But instead of listening and following the Spirit, they quench the Spirit. They quench the Spirit by telling themselves over and over that they are forgiven. They quench the Spirit by reminding themselves of the false gospel they received from men. They quench the Spirit by listening to the false stories of preachers who tickle their ears, giving them false hope and good feelings. They quench the Spirit by telling themselves, “I’m saved by faith, and not by works.” But they ignore the fact that James said, “You’re saved by works, and not by faith.” They don’t even recognize that, according to their theology, these two verses contradict one another.
They keep telling themselves that they’re forgiven. They keep telling themselves that there is no condemnation for those who are in Christ Jesus… but they’re not in Christ Jesus! John said, “the people who obey God’s commands abide in God, and God abides in them.”
According to John, you’re in Christ Jesus if you’re obeying God – doing what he said to do.
John also said, “As for you be sure you abide in the teaching you heard from the beginning. If you abide in what you heard from the beginning, you will also abide in the Son and in the Father. And this is the promise which he himself promised to us – eternal life.”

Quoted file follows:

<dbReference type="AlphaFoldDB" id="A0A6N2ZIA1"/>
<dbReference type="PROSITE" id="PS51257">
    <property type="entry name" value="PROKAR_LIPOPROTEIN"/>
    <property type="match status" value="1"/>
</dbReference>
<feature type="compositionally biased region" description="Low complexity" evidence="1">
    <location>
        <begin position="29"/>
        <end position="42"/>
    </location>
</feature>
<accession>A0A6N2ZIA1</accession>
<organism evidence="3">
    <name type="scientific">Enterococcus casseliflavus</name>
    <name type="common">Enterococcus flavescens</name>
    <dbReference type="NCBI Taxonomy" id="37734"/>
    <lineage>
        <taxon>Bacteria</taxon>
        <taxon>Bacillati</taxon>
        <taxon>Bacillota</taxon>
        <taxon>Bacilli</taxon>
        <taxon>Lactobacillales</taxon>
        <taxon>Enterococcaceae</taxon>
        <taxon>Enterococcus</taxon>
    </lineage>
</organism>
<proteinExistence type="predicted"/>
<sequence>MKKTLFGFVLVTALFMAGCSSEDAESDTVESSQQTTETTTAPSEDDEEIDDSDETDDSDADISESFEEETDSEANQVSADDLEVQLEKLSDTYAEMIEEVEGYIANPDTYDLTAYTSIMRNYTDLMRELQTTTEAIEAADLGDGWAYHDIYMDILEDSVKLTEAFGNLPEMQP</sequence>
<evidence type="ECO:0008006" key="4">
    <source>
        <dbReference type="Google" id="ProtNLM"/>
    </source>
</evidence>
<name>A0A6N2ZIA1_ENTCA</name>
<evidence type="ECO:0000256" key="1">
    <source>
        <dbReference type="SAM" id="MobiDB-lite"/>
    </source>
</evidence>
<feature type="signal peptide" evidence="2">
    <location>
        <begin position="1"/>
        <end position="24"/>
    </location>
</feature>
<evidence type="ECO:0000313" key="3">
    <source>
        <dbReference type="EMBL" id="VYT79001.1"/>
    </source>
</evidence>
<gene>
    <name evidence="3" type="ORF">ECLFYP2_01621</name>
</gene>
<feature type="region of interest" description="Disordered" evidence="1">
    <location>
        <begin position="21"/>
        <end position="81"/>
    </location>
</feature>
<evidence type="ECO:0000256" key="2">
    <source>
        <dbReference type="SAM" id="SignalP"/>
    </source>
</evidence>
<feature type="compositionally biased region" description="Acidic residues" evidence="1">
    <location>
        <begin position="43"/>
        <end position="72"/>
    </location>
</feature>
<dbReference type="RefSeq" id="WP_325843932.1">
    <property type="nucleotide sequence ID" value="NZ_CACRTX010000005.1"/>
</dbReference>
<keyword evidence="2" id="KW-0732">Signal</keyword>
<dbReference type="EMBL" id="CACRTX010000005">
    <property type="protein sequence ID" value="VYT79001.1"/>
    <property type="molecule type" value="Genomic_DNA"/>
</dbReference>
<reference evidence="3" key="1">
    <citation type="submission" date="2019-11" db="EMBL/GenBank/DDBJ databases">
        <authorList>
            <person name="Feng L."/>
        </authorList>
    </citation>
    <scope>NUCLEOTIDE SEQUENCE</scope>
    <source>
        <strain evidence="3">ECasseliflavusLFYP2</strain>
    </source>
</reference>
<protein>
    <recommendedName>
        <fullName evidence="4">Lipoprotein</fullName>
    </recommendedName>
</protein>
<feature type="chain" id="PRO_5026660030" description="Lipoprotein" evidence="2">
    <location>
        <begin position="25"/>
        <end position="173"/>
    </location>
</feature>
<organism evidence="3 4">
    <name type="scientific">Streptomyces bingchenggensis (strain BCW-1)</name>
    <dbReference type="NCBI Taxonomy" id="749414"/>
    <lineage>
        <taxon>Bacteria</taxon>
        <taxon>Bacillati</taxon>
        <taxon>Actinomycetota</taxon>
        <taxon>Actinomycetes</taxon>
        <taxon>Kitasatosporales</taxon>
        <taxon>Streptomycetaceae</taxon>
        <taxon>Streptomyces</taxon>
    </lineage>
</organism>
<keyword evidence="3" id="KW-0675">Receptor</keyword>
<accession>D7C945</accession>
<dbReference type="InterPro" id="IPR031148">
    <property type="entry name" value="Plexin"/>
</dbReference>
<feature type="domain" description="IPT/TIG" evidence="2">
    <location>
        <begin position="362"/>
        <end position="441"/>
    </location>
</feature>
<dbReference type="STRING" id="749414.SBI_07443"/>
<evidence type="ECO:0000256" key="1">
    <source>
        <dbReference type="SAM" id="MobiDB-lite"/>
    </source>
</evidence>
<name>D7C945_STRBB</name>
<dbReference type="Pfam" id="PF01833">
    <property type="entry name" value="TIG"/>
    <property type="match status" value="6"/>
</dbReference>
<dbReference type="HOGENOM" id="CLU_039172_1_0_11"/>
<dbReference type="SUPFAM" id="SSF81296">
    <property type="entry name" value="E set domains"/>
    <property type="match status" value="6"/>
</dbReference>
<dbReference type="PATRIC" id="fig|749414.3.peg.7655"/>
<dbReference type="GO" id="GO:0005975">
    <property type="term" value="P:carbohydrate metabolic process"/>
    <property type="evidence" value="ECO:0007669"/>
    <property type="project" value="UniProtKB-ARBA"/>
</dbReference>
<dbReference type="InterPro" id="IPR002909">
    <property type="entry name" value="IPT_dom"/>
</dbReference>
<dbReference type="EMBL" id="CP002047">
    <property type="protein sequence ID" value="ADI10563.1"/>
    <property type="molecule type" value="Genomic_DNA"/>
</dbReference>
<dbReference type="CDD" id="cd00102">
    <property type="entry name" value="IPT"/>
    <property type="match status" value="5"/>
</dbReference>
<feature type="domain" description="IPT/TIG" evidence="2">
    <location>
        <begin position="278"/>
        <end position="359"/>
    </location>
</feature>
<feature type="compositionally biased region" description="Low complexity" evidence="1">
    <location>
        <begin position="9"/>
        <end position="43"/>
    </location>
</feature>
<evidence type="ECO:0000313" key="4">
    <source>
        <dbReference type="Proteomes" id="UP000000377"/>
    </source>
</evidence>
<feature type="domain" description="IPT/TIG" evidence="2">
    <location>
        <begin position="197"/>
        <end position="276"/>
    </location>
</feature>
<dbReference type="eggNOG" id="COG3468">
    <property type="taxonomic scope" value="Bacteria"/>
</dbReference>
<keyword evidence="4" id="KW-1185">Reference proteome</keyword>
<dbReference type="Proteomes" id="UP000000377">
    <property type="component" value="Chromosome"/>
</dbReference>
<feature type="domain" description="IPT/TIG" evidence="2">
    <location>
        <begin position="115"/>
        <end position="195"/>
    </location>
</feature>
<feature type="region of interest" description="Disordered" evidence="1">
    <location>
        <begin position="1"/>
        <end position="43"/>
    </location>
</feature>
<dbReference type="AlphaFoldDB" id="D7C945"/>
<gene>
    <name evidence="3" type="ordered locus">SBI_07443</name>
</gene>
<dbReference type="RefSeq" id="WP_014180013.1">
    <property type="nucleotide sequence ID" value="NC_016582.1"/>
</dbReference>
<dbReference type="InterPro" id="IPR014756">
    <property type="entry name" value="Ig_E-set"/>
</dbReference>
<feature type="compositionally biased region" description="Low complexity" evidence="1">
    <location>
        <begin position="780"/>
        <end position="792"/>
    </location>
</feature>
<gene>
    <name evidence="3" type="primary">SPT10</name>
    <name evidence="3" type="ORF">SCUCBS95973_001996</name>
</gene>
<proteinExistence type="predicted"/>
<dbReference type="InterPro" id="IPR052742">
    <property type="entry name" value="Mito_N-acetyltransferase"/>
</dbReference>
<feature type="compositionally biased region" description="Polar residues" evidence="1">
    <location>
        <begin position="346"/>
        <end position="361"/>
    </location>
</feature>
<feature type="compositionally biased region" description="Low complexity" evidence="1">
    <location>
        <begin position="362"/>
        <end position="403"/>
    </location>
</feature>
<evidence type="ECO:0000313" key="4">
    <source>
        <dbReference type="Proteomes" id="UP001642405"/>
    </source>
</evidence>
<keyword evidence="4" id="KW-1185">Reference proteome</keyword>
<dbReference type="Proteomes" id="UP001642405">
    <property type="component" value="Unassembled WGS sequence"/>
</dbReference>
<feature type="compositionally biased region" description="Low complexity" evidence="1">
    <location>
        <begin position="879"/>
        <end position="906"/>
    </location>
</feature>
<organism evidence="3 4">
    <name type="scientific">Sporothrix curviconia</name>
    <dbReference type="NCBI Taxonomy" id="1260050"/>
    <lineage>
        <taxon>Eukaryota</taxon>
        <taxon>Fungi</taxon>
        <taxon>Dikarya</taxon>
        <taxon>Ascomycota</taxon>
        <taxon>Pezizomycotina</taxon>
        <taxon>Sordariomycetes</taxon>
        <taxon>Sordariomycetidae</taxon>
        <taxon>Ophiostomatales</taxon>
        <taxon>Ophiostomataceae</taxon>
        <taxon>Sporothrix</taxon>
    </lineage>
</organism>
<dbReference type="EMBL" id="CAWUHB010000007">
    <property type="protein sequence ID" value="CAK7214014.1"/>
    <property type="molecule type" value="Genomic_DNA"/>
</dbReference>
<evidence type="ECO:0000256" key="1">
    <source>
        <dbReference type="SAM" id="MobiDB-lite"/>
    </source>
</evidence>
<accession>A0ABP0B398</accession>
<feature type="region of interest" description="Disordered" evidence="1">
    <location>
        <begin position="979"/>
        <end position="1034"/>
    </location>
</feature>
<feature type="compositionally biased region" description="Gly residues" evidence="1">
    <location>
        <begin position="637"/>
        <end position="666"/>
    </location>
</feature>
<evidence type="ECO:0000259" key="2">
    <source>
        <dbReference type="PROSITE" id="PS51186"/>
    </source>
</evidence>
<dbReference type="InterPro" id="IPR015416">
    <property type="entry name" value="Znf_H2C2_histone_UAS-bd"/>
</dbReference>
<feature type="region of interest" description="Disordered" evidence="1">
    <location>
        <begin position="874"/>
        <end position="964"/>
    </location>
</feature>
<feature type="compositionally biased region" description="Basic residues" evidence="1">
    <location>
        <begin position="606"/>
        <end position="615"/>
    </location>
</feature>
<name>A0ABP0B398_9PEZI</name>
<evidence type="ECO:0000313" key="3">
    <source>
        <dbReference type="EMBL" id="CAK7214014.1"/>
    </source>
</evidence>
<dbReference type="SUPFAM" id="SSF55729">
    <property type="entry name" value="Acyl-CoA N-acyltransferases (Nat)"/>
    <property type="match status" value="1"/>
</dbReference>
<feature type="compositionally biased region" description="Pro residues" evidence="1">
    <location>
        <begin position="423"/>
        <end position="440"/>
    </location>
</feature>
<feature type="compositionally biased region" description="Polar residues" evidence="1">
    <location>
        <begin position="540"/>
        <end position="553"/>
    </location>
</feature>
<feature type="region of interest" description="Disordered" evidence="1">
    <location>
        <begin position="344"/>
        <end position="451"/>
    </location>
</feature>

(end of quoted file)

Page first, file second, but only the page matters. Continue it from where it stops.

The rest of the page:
According to John, you’re only in Christ Jesus if you’re abiding in what was taught from the beginning. You only have the promise of eternal life if you’re abiding in the Son and in the Father – and you’re only abiding in them if you’re abiding in what was taught from the beginning.
What was taught from the beginning?
Believe in Jesus?
No. John told us what was taught from the beginning: “This is the teaching you have heard from the beginning: We must love each other.”
Immediately after saying this, John explained what real love is (in the verse we read earlier). Real love is not a feeling. It isn’t expressed in words. It isn’t just being kind. Real love is when you lay down your entire life. It’s when you help those in need.
There is no condemnation for those who are in Christ Jesus. But too many people are going through life, thinking they are in Christ Jesus despite the fact that they don’t obey him.
The Bible says so plainly, so clearly, and so many times, that you are not in Christ Jesus if you do not obey him.
Jesus said, “Why do you call me, ‘Lord, Lord,’ but do not do what I say?”
He said on judgment day, many will say, “Lord, Lord,” and he will say, “Depart from me, you who practice unrighteousness.”
So many people think he is their Lord. They think they are in Christ Jesus. They think they are forgiven. And their preachers tell them to remind themselves of these “facts”. But they’re not facts; they’re lies. Because if you don’t obey him, you’re not forgiven.